• c2 = 4: Beauville surfaces are named for Arnaud Beauville and have infinite fundamental group.
• c2 ≥ 4: Burniat surfaces
• c2 = 10: Campedelli surfaces . Surfaces with the same Hodge numbers are called numerical Campedelli surfaces.
• c2 = 10: Catanese surfaces are simply connected.
• c2 = 11: Godeaux surfaces. The cyclic group of order 5 acts freely on the Fermat surface of points (w : x : y : z) in P3 satisfying w5 + x5 + y5 + z5 = 0 by mapping (w : x : y : z) to (w:ρx:ρ2y:ρ3z) where ρ is a fifth root of 1. The quotient by this action is the original Godeaux surface. Other surfaces constructed in a similar way with the same Hodge numbers are also sometimes called Godeaux surfaces. Surfaces with the same Hodge numbers (such as Barlow surfaces) are called numerical Godeaux surfaces. The fundamental group (of the original Godeaux surface) is cyclic of order 5.
• c2 = 11: Barlow surfaces are simply connected, and are the only known examples of simply connected surfaces of general type with pg = 0.

### Other Examples

• Castelnuovo surfaces: Another extremal case, Castelnuovo proved that if the canonical bundle is very ample for a surface of general type then c12 ≥ 3pg − 7. Castelnuovo surface are surfaces of general type such that the canonical bundle is very ample and that c12 = 3pg − 7.
• Complete intersections: A smooth complete intersection of hypersurfaces of degrees d1   ≥   d2   ≥   ...   ≥   dn−2 ≥ 2 in Pn is a surface of general type unless the degrees are (2), (3), (2, 2) (rational), (4), (3, 2), (2, 2, 2) (Kodaira dimension 0). Complete intersections are all simply connected. A special case are hypersurfaces: for example, in P3, non-singular surfaces of degree at least 5 are of general type (Non-singular hypersurfaces of degree 4 are K3 surfaces, and those of degree less than 4 are rational).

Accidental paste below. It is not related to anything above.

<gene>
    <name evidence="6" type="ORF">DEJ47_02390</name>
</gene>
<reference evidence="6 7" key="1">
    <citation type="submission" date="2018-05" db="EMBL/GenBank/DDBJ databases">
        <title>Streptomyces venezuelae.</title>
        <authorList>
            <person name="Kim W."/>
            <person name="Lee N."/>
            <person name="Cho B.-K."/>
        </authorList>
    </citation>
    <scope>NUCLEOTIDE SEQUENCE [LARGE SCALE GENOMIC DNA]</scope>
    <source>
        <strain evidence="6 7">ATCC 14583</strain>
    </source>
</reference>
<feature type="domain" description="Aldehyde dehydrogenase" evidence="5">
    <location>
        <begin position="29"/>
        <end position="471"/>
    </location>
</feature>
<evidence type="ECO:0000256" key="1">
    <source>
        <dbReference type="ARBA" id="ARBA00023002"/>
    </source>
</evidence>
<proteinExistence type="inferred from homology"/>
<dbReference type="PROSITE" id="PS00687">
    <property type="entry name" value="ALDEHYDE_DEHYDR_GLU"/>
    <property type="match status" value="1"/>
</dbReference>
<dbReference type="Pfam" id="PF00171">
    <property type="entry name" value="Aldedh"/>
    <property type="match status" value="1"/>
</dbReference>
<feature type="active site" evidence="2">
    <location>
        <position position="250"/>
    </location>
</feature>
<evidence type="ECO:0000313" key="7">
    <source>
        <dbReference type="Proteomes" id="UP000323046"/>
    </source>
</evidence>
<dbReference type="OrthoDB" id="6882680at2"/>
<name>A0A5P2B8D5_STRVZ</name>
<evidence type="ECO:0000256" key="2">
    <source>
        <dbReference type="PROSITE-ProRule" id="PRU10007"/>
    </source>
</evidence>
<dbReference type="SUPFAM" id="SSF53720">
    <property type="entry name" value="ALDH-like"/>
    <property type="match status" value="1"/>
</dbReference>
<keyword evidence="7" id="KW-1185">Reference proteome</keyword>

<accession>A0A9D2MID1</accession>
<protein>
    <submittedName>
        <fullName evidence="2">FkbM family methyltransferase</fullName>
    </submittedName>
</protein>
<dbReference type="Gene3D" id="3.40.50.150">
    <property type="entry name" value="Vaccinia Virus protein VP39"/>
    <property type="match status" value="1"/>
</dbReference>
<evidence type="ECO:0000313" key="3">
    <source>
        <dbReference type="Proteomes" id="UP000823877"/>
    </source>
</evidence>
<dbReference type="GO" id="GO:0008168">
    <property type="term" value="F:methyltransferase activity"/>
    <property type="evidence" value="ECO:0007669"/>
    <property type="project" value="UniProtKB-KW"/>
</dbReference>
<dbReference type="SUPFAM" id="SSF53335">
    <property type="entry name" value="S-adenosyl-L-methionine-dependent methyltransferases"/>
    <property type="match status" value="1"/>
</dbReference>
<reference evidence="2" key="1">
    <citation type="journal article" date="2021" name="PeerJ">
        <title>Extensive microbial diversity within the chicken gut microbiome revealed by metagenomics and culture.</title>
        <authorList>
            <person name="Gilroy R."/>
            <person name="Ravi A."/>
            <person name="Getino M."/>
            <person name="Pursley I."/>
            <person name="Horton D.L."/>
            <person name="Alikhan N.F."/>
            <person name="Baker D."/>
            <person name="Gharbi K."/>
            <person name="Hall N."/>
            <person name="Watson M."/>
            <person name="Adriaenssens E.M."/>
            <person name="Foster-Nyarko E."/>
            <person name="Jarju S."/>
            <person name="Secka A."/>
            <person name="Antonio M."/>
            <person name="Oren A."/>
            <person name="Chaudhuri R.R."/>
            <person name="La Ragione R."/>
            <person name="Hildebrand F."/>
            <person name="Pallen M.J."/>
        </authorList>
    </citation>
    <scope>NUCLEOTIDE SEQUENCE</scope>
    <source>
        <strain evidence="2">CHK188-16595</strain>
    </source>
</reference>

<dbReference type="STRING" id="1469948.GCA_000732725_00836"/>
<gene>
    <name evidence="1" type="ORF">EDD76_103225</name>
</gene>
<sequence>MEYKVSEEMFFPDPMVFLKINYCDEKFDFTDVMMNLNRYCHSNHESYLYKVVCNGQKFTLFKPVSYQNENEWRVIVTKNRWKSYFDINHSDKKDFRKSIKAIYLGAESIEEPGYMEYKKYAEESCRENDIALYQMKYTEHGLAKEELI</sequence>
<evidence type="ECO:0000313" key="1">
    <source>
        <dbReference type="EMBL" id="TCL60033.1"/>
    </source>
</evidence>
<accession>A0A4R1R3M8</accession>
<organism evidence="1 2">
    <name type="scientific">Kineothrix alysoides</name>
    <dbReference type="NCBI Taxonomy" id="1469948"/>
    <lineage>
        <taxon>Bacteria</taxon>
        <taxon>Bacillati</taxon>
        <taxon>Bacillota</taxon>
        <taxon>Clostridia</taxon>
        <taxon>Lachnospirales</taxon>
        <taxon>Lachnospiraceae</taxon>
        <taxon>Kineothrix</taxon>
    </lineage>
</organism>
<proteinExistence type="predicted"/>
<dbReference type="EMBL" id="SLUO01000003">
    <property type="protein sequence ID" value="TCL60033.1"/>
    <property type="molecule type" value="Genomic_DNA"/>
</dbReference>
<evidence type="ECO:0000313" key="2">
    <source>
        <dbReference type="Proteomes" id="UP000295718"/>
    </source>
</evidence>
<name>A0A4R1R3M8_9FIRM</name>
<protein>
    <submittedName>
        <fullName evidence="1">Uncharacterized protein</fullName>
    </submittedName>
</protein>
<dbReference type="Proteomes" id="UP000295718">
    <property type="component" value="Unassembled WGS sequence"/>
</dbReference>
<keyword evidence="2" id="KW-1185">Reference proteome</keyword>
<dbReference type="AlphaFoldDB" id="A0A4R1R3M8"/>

• Fano surfaces of lines on a cubic 3-fold.
• Hilbert modular surfaces are mostly of general type.
• Horikawa surfaces are surfaces with q = 0 and pg = c12/2 + 2 or c12/2 + 3/2 (which implies that they are more or less on the "Noether line" edge of the region of possible values of the Chern numbers). They are all simply connected, and Horikawa gave a detailed description of them.
• Products: the product of two curves both of genus at least 2 is a surface of general type.
• Double covers of non-singular degree 2m curves in P2 are of general type if 2m≥8. (For 2m=2 they are rational, for 2m=4 they are again rational and called del Pezzo double planes, and for 2m=6 they are K3 surfaces.) They are simply connected, and have Chern numbers c12 = 2(m − 3)2, c2 = 4m2 − 6m + 6.

## Canonical models

Bombieri (1973) proved that the multicanonical map φnK for a complex surface of general type is a birational isomorphism onto its image whenever n≥5, and Ekedahl (1988) showed that the same result still holds in positive characteristic. There are some surfaces for which it is not a birational isomorphism when n is 4. These results follow from Reider's theorem.